Envy is a reaction that makes us try harder to try to gain the attention of a potential sexual partner – to buck up our ideas. And if you’re up against a female who is literally waving her knickers in the air, whereas you’re more akin to a cheeky wink on the side, you’re going to feel angry at the one who is giving it up easier, right? But jealousy can’t always be the reason that we disagree with somebody’s actions. I asked my peers who had issues with sexually promiscuous women, and a common reason given by those who did was that such females misrepresented women as a collective. We shouldn’t fear to be true to ourselves because of the uncontrollable judgements made by other people; such assumptions are merely another unfortunate byproduct of prejudice.
Religion is also a factor to be considered, with immorality a fashionable reason that women cite as their main reason for their disdain for promiscuity. This is contradictory when you consider that approximately only nine percent of women in the UK are virgins on their wedding day, according to a 2018 study. It appears that some women pick and choose the biblical beliefs by which they wish to abide and reinforce.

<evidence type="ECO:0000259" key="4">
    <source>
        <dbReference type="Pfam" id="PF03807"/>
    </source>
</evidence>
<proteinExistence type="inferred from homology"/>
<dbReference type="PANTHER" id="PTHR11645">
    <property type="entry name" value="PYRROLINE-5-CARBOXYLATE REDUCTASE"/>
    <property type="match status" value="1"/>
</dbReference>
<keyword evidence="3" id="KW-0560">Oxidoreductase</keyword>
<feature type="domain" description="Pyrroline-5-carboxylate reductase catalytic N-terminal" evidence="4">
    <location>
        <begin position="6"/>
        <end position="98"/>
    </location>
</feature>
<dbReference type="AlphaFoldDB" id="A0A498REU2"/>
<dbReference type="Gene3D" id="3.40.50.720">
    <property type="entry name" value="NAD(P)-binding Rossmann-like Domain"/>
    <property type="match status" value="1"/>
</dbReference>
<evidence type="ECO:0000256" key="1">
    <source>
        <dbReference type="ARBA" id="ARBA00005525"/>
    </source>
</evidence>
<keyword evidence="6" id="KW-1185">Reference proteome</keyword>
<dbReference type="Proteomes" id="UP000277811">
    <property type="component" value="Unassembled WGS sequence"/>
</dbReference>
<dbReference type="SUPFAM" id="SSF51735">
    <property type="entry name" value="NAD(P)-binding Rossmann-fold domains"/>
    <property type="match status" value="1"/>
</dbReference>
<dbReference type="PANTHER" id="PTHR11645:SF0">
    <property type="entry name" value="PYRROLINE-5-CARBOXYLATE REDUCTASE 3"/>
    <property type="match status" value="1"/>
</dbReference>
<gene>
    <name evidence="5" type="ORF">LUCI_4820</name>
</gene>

The most read book in the world – the Bible – sadly is full of sexist beliefs. Lots of men are not monogamous, such as Cain’s son Lamech, Moses, and King Solomon to name a few. Woman’s purpose is to reproduce: ‘be fruitful and increase in number; fill the earth and subdue it.’ (Genesis 1:28). And men’s genitalia are a token of worth: ‘he that is wounded in the stones, or hath his privy member cut off, shall not enter into the congregation of the Lord’ (Deuteronomy 23:1).